– American English Pronunciation –

– ( Letter B: Bd, Be, Bf ) –


An alphabetical pronunciation guide of The Common Tongue – a.k.a. – American English Pronunciation, containing the phonetic spellings of a vast selection of common and not-so-common words in the English language, with more added daily. The pronunciations are not Universal as there are many different dialects of the English language, both world-wide and throughout America.  The pronunciations that are presented here are based upon a combination of both common usage and the most neutral accent used in The International Common Tongue.

Bb

 

Ba – Bc . Be . Bf . Bg – Bi . Bj – Bl . Bm – Bo . Bp – BrBs – Bu . Bv – Bz

 

Be

Be
 – For this word, the “e” is long

/bee/ – /biː/ –

 

Beach
 – For this word, the “ea” combination is pronounced simply like the single long letter “e”

/bee-ch/ – /biː.tʃ/ – Notice also that the “ch” ending acts as a second syllable –

 

Beak
 – For this word, the “ea” combination is pronounced simply like the single long letter “e”, and the final “k” is (often) stopped

/bee-[k]/ – /biː.[k]/ – Notice also that the “k” ending (when not stopped) acts as a second syllable –

 

Bear
 – For this word, the “ea” combination is pronounced like the Long “A” / Short “I” Diphtong

/bayr//beɪɹ/

 

Beard
 – For this word, the “ea” combination is pronounced simply like the single long letter “e”, and the final “d” is a flap-d, but is (often) stopped

/beer-[d]/ – /biːɹ.[ɾ]/ – Notice also that the “d” ending (when not stopped) acts as a second syllable –

 

Bearings
 – For this word, the “ea” combination is pronounced like the Long “A” / Short “I” Diphthong (this is due to the placement of the letter “r” directly after it), the “-ing” suffix is pronounced like in the word “sing” or “ring” (this is the standard pronunciation of this suffix in The Common Tongue), and the final “s” is pronounced almost like the letter “z”

/bayr-ingz//beɪɹ.ɪŋz/ – Notice also that the stress is on the first syllable –

 

Beat
 – For this word, the “ea” combination is pronounced like the single long letter “e”, and the final “t” is (often) stopped

/bee-[t]/ – /biː.[t]/ – Notice also that the “t” ending (when not stopped) acts as a second syllable –

 

Beaten
 – For this word, the “ea” combination is pronounced like the single long letter “e”, the “t” is (usually) stopped, and the “e” turns into an i-schwa

/BEE-[t]ihn/ – /ˈbiː.[t]ə(ɪ)n/ – Notice also that the “t” ending (when not stopped) acts as a second syllable –

 

Beatles
 – For the name of this classic musical group, the “ea” combination is pronounced simply like the single long letter “e”, the “t” is a flap-t, there is a phantom-schwa in-between the “t” and the “l” (this is the standard pronunciation of this letter combination in The Common Tongue), the “e” is silent, and the final “s” is pronounced almost like the letter “z”

/BEE-dəlz//ˈbiː.ɾəlz/ – Notice also that the stress is on the first syllable

 

Beautiful
 – For this word, the “ea” combination disappears, the “u” is pronounced like the pronoun “you”, the “t” is a flap-t, the “i” turns into an i-schwa, and for the “-ful” suffix – the “u” turns into an true-schwa (this is the standard pronunciation of this suffix in The Common Tongue)

– /BYOU-dih-fəl//ˈbju.ɾə(ɪ).fəl/ – Notice also that  the stress is on the first syllable

 

Beautifully
 – For this word, the “ea” combination disappears, the “u” is pronounced like the pronoun “you”, the “t” is a flap-t, the “i” turns into an true-schwa, , and for the “-fully” suffix – the “u” disappears, the “ll” combination is pronounced simply like the single letter “l” (this is the standard pronunciation of this letter combination in The Common Tongue), and the final “y” is pronounced like the long letter “e” (this is NOT the standard pronunciation of this suffix in The Common Tongue)

– /BYOU-dəf-lee//ˈbju.ɾəf.liː/ –  Notice also that the stress is on the first syllable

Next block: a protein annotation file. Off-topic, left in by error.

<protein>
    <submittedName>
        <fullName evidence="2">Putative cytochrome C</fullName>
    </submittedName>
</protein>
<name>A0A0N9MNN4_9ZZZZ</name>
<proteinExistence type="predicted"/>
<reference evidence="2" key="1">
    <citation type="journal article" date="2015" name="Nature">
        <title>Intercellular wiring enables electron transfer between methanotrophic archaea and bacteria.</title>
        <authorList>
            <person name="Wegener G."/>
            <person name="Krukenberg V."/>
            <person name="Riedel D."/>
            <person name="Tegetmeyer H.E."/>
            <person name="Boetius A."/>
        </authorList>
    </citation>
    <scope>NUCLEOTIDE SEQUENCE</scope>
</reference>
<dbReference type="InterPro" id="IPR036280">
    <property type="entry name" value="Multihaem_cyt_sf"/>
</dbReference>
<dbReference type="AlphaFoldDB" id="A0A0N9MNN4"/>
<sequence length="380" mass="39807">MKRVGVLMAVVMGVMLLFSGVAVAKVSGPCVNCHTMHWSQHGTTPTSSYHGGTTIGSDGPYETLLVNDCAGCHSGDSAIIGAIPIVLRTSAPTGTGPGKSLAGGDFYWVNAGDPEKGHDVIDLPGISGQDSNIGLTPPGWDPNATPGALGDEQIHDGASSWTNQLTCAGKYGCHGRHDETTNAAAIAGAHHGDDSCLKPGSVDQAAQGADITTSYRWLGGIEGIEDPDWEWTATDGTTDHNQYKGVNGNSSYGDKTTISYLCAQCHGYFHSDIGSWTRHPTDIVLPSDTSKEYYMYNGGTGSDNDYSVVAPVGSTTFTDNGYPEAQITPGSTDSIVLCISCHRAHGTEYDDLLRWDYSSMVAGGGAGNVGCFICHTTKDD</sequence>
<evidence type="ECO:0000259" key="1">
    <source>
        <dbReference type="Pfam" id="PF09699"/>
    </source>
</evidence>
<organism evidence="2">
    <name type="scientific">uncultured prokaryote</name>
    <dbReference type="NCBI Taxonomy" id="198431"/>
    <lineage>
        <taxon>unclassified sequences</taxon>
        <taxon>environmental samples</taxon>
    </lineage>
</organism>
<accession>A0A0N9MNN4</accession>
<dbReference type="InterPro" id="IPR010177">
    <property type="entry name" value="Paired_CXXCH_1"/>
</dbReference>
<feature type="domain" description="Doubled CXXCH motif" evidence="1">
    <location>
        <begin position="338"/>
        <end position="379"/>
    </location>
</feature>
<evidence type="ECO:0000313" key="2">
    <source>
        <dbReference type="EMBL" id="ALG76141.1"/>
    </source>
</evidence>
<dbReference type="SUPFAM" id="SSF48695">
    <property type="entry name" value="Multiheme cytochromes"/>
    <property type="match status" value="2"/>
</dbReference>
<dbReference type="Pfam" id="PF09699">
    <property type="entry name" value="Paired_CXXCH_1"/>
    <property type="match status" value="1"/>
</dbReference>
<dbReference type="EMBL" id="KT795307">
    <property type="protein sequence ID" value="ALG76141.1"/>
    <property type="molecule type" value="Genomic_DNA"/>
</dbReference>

Beauty
 – For this word, the “ea” combination disappears, the “u” is pronounced like the pronoun “you”, the “t” is a flap-t, and the final “y” is pronounced like the long letter “e”

/BYOU-dee/ – /ˈbju.ɾiː/ – Notice also that the stress is on the first syllable –

 

Because
 – For this word, the “e” is long, the “c” is hard, the “au” combination is pronounced like the short letter “u”, the “s” is pronounced like the letter “z”, and the “e” is silent

– /bee-KUHZ//biː.ˈkʌz/ – Notice also that the stress is on the second syllable –

 

Became
 – For this word, the “e” is long, the “c” is hard, the “a” is a Long “A” / Long “E” Diphthong, and the final “e” is silent

/bee-KAYM//biː.keiːm/ – Notice also that the stress is on the second syllable

 

Become
 – For this word, the “e” is long, the “c” is hard, the “o” is pronounced like the short letter “u”, and the final “e” is silent

/bee-KUHM/ – /biː.ˈkʌm/ – Notice also that the stress is on the second syllable  –

 

Bed
 – For this word, the “e” is short, and the final “d” is a flap-d but is (often) stopped

/beh[d]/ – /bɛ[d]/ –

 

Bedroom
 – For this word,the “e” id short, the “d” is pronounced like the soft letter “g” (this is due to the placement of the letter “r” directly behind it), and the “oo” combination is pronounced like the long letter “u” (this is the standard pronunciation of this letter combination in The Common Tongue)

/BEH-dʒroom//ˈbɛ.dʒɹum/ – Notice also that the stress is on the first syllable

 

Beef
 – For this word,the “ee” combination is pronounced simply like the single long letter “e” (this is the standard pronunciation of this letter combination in The Common Tongue)

/bee-f//biː.f/ – Notice also that the “f” ending (when not stopped) acts as a second syllable –

 

Been
 – For this word, the “ee” combination is pronounced like an i-schwa

/bihn//bə(ɪ)n/ – Notice also that there is no discernible word-stress –

 

Beer
 – For this word, the “ee” combination is pronounced simply like the single long letter “e” (this is the standard pronunciation of this letter combination in The Common Tongue)

/beer/ – /biːɹ/ –

 

Before
.– For this word, the “e” is long, the “o” is long, and the final “e” is silent

/bee-FOHR//biː.ˈfoɹ/ – Notice also that the stress is on the second syllable

 

Began
 – For this word, the “e” is long, the “g” is hard, and the “a” is short

/bee-GæN/ – /biː.ˈgæn/ – Notice also that the stress is on the second syllable –

 

Beggars
 – For this word, the “e” is short, the “gg” combination is pronounced simply like the single hard letter “g” (this is the standard pronunciation of this letter combination in The Common Tongue), the “a” disappears, and the final “s” is pronounced almost like the letter “z”